Of course walking such a path normally means having to either retrace your steps back to the start, or having someone pick you up at your destination. Whatever, it's a lovely walk.

Sunday, 20 October 2019

St. Catherine's Castle, near Ready Money Cove, Fowey, Cornwall

I had a free morning and decided to head for St.Catherine's castle high on the cliffs next to Ready Money Cove, Fowey.

As can be seen in the black and white photo above the castle is partly a ruin.

I parked my car in a side road and walked along the Esplanade towards Ready Money Cove. The castle can just be seen in the photo below.


I reached Ready Money Cove. The tide was out and all was peaceful. Hard to believe it gets so packed with visitors during the summer season.

There is a set of steps from the beach, which heads up to a coastal path. The climb is quite steep. The path was quite muddy.


While climbing the path there are some great views of Ready Money Cove and ...


… the Fowey River.


And finally St. Catherine's Castle is reached. There is a sign (entrance is free) which reads:

ST. CATHERINE'S CASTLE
KASTEL S. KATTRIN (Cornish language)
A gun tower built 1538-40 by Thomas Treffry for Henry VIII (reigned 1509-47) as part of a national defence programme.
The tower's heavy guns protected Fowey harbour from enemy ships. Walls with musket loopholes are later additions. In 1855 two heavy guns were installed in circular positions below the tower.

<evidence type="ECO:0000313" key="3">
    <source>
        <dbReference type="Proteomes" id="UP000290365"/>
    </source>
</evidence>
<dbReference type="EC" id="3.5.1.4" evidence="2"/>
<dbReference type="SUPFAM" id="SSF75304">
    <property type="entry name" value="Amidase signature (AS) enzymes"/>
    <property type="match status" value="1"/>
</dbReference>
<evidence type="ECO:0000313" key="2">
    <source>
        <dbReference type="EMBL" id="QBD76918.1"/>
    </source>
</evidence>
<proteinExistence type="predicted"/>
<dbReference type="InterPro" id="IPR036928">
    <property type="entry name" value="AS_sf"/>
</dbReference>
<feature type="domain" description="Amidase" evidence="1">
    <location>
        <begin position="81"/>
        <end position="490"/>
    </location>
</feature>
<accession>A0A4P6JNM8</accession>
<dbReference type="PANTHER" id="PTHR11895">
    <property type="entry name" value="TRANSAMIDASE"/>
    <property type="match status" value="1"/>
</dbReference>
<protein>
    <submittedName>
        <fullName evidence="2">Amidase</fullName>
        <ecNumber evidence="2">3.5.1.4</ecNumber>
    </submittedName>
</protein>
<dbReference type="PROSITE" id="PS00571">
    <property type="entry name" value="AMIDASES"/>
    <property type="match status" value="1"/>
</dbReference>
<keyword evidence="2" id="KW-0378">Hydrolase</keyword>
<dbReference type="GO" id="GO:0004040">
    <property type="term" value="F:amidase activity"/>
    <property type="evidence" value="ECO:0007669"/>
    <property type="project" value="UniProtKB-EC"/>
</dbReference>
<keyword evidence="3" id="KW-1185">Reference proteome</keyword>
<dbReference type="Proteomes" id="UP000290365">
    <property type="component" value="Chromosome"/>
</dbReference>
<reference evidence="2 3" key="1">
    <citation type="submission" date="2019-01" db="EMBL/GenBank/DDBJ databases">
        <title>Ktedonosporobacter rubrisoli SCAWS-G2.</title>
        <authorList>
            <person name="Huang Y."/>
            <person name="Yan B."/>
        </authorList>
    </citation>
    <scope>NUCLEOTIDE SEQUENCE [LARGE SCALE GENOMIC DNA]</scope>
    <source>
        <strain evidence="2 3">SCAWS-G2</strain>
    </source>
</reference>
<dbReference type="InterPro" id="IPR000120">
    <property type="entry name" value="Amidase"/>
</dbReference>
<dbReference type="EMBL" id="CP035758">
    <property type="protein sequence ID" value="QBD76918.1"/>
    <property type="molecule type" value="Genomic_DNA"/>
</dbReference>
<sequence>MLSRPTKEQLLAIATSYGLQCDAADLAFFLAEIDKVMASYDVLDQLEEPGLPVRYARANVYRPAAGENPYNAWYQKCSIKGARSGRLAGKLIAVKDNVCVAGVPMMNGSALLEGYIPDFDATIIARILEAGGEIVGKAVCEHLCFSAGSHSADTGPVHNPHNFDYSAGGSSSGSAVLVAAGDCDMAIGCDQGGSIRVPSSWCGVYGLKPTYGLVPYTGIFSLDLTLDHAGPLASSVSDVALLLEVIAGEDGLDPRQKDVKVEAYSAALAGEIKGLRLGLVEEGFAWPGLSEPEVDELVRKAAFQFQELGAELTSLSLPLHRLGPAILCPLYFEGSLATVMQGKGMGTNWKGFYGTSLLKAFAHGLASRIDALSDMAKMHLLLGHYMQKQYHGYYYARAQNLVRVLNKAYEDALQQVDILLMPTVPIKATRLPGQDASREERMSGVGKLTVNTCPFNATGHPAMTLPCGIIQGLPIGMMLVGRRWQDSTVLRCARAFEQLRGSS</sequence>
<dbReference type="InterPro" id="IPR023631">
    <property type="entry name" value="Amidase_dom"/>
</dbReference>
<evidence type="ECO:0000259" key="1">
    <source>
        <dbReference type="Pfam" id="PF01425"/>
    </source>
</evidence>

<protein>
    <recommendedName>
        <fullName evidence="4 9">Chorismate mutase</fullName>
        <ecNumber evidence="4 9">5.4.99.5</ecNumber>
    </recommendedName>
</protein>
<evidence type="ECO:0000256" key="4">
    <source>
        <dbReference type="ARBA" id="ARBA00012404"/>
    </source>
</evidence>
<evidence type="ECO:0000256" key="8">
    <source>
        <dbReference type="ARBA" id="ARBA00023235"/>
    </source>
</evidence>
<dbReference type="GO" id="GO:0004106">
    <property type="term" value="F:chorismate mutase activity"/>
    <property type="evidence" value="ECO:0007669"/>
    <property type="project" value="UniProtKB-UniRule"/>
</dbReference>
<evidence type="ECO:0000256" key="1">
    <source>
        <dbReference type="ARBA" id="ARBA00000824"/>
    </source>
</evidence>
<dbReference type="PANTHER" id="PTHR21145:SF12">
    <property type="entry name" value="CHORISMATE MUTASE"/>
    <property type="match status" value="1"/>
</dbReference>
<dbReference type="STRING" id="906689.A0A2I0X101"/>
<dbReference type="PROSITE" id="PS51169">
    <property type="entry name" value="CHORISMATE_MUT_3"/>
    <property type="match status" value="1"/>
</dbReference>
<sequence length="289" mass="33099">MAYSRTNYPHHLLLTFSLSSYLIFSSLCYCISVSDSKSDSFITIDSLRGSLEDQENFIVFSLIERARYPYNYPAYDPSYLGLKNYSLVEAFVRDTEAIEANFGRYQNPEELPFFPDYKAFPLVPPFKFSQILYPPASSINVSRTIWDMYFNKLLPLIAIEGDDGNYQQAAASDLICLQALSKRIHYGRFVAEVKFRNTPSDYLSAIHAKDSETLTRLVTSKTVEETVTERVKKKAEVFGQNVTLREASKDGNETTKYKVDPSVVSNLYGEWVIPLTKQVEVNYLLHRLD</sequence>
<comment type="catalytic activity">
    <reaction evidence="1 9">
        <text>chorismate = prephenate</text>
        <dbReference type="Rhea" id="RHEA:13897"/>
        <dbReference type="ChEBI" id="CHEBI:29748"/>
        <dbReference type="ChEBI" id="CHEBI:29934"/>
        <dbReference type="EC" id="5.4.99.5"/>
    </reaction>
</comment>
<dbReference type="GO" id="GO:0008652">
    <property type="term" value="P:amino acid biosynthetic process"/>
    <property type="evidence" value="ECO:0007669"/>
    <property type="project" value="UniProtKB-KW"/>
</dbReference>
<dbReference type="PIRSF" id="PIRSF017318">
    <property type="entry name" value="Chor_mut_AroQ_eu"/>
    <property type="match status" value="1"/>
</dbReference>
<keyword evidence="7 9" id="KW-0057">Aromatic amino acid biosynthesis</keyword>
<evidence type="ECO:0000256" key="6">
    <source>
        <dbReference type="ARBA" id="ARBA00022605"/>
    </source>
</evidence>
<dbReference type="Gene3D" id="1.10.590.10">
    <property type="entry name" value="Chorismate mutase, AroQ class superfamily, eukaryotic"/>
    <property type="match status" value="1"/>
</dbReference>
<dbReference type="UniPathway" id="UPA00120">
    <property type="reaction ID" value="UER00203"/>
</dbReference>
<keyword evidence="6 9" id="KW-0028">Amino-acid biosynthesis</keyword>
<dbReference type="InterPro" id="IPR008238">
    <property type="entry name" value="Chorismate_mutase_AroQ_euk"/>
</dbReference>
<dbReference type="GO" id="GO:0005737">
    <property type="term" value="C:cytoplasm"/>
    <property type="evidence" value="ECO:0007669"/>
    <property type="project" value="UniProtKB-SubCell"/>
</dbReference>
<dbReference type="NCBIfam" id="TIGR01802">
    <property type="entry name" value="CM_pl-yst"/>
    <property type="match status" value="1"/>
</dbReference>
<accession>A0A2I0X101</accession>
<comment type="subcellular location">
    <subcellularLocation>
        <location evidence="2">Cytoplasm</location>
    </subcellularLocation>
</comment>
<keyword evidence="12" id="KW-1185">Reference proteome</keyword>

Below shows one of the heavy gun positions mentioned above.


The next photo illustrates how the castle was positioned to protect the entrance to the Fowey River. On the opposite side of the river is Polruan.


There are a few steps to climb to reach the inside of the tower itself.


A couple of musket loopholes.


Leaving the tower there are views along the Fowey River.


A warning sign about the 'steep drops'.


Looking across from the castle to Polruan another small castle, known as a Blockhouse, can be seen on the water's edge. This was erected in the 15th century, again for the defence of the Fowey River.

It was linked by a large chain with a similar Blockhouse on the Fowey side of the river. The chain could be raised to stop unwanted ships entering the harbour - and was last used way back in 1666.


That concludes my visit to St.Catherine's Castle - but first a quick note about car parking.

The car parks in Fowey can quite expensive, but at this time of year (October to April) I park on roads where there are single yellow lines. See sign below which verifies this is okay. Always double check the signs though.


And a final note. Driving into Fowey there is a right turn and then markings which tend to lead you into a carpark. Ignore these (between October and April) and head straight along the road where there are some lovely views - as the early morning photo below.